Saturday, October 31

Walking Tour
with CCAP
Saturday October 31, 11:30am–1pm
Meet at steps of Carnegie Community Centre, 401 Main

This tour with researcher Wendy Pedersen and volunteers of the Carnegie Community Action Project (CCAP) will start at the front steps of the Carnegie Centre and visit some of the best loved places in the area according to the stories of low-income DTES residents. Contemplate how these key sites give us clues as to how to build a vision for a safe, healthy and affordable low-income neighbourhood and how this future is threatened by gentrification. CCAP is building consensus within the low-income community for a vision of the Downtown Eastside that hopefully the city will adopt. Visioning reports and information on gentrification can be found on their blog: All proceeds to CCAP. $10 for non-residents, pay what you can for local residents


Open House
Saturday October 31, 12pm-5pm
St. James’ Anglican Church, 303 E. Cordova

Open Houses at St. James’ are a wonderful opportunity to see first hand this heritage building and to take in a wide range of parish activities! Wander around the unique architectural structure, built in the 1930s, and talk with Church historians. At 12:30pm join long-term parishioner Allan Duncan on a guided tour, at 1:30pm listen for students from the Music Academy throughout the church, and at 4pm enjoy ‘Songs and Arias for a Fall Afternoon.’ Relax in the splendid acoustic environment and be soothed by beautiful music from the heavenly duo Maestro Gerald Harder and the emerging artist Ruth Greenaway-Robbins. A collection will be taken in support of the St. James’ Music Academy, an initiative that offers classical music training for inner-city children. Everyone welcome. Free

Saturday October 31, 1pm-5pm
W2 Perel Gallery, 112 W. Hastings

W2’s Letterpress Studio features an original Woodward’s printing press and workshops provide access to mentors, training, and a community of printers and typographers. As part of the Heart of the City Festival, design professional Jeremy Crowle and DTES artist Honey Mae Caffin will introduce the Studio and support community members’ access. During the month of November, W2 will host a range of workshops with artists-in-residence including internationally renowned printmaker Favianna Rodriguez and BC-based First Nations artists Tania Willard and Marika Swan. W2 engages the community with Vancouver Area Network of Drug Users/VANDU, Power to Women Group (DTES Women’s Centre), and W2’s new neighbour, AIDS Vancouver. To register: Free

History Walk
East End History Walk
with James Johnstone
Saturday October 31, 1:30pm-3:30pm
Meet at SW corner of Heatley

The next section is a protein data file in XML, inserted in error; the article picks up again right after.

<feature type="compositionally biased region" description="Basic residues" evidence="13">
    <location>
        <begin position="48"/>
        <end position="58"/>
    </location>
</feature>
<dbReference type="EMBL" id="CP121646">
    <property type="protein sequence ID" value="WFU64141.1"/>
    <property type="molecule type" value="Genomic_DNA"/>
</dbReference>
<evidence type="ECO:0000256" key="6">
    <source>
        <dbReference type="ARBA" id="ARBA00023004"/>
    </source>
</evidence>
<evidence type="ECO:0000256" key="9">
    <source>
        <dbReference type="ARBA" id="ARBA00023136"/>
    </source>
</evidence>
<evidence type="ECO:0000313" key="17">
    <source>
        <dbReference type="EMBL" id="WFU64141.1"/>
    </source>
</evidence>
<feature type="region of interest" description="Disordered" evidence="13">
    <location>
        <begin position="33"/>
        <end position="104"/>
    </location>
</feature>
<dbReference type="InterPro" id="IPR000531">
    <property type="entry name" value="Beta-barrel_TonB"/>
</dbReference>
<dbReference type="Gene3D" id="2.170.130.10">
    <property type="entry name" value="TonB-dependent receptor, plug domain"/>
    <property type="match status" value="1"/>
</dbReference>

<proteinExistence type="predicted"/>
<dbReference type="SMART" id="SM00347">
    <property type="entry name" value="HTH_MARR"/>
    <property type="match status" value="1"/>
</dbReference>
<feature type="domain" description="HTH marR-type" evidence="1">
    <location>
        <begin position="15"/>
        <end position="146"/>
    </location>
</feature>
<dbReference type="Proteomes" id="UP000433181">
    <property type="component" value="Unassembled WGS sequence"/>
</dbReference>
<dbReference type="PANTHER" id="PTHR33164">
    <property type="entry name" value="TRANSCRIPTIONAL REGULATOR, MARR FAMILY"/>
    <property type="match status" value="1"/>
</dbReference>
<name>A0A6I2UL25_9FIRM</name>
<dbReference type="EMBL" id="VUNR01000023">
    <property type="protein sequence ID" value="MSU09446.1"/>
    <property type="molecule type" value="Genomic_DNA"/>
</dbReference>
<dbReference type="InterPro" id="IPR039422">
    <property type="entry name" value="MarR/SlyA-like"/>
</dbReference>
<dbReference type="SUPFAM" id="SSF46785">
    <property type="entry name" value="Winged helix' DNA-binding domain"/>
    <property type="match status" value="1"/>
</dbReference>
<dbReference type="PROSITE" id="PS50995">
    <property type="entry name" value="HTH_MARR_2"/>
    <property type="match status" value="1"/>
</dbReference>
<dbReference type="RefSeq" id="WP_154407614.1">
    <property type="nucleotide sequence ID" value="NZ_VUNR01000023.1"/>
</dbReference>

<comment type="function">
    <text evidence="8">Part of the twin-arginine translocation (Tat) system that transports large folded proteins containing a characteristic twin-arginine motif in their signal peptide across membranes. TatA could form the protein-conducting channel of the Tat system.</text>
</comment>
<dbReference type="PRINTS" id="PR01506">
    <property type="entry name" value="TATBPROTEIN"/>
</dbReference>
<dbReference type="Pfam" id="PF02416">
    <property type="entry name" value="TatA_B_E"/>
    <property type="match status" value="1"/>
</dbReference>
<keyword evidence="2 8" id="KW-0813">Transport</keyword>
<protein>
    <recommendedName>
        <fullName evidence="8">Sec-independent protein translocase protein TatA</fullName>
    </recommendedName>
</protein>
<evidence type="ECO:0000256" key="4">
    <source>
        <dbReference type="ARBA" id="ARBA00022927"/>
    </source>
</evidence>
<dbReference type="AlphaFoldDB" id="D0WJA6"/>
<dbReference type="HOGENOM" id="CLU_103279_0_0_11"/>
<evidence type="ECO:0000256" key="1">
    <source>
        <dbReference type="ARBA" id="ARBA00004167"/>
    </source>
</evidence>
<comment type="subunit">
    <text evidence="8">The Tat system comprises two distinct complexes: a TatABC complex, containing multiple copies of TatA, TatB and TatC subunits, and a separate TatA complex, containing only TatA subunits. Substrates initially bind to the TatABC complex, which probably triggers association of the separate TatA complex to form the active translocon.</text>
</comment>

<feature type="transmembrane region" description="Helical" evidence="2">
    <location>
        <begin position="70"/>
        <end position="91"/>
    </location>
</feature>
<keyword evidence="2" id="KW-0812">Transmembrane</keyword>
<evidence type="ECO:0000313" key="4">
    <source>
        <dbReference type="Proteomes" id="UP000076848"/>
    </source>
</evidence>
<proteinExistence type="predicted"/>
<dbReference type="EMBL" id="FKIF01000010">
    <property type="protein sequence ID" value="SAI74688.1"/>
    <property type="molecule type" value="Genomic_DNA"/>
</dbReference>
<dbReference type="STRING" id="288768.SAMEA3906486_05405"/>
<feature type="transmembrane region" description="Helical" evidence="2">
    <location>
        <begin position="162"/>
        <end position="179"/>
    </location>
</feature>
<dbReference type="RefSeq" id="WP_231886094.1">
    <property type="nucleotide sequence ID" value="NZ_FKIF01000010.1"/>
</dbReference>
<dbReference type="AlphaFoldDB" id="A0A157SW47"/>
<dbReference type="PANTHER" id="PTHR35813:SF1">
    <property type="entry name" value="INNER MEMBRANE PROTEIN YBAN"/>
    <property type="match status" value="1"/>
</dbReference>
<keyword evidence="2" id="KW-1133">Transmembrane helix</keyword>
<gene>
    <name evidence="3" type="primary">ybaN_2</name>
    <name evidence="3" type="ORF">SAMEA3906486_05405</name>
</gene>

and E. Hastings

The neighbourhood today known as Strathcona was home to Vancouver’s first ethnic communities. Whether it was Little Italy, blacks in Hogan’s Alley, Japantown, a Jewish synagogue, or even a “Newfie” enclave, they all started here. Strathcona-based house history researcher and heritage activist James Johnstone has spent the last decade researching the history of over 700 Vancouver houses, 250 of which are in his East End neighbourhood. Join this stroll through the streets and alleys of Vancouver’s first neighbourhood as James shares some of the fascinating stories he has uncovered concerning the people who built and lived in the houses in the area. For more on his work, visit: and $10 for non-residents, pay what you can for local residents

Saturday October 31, 2pm
Carnegie Community Centre Theatre
401 Main

For the past six weeks, actors of the Carnegie Theatre Workshop have worked with Bill Pozzobon, a regular player and instructor with the Vancouver TheatreSports League, to hone their theatre improvisation skills. Join the final class as the teams take to the stage and show us what they’ve got – and we know it will be “far from proper”! Free


Saturday October 31, 3:30pm-6pm
Carnegie Community Centre Theatre
401 Main

3:30pm-4:25pm Flying High (2009)
Austrian artist and filmmaker Marina Leblhuber was in the Downtown Eastside last year and spent time visiting the community and talking with local artists and residents about their home and their work, resulting in a powerful documentary showing the DTES through the residents’ eyes rather than from the outside looking in. The images and words show the human faces without dwelling on the lived experiences as special hardships. The Festival is showing a rough-cut as Marina continues to work on the final version. (51”)

4:25pm-4:55pm Out of the Rain (2009)

Man-about-town Tom Quirk spent time this spring videotaping artists who participated in the Out of the Rain program. The intimate footage reveals conversations with a few participants and watches them create their art. Tom is a generous interviewer and we are privileged to eavesdrop. (23”)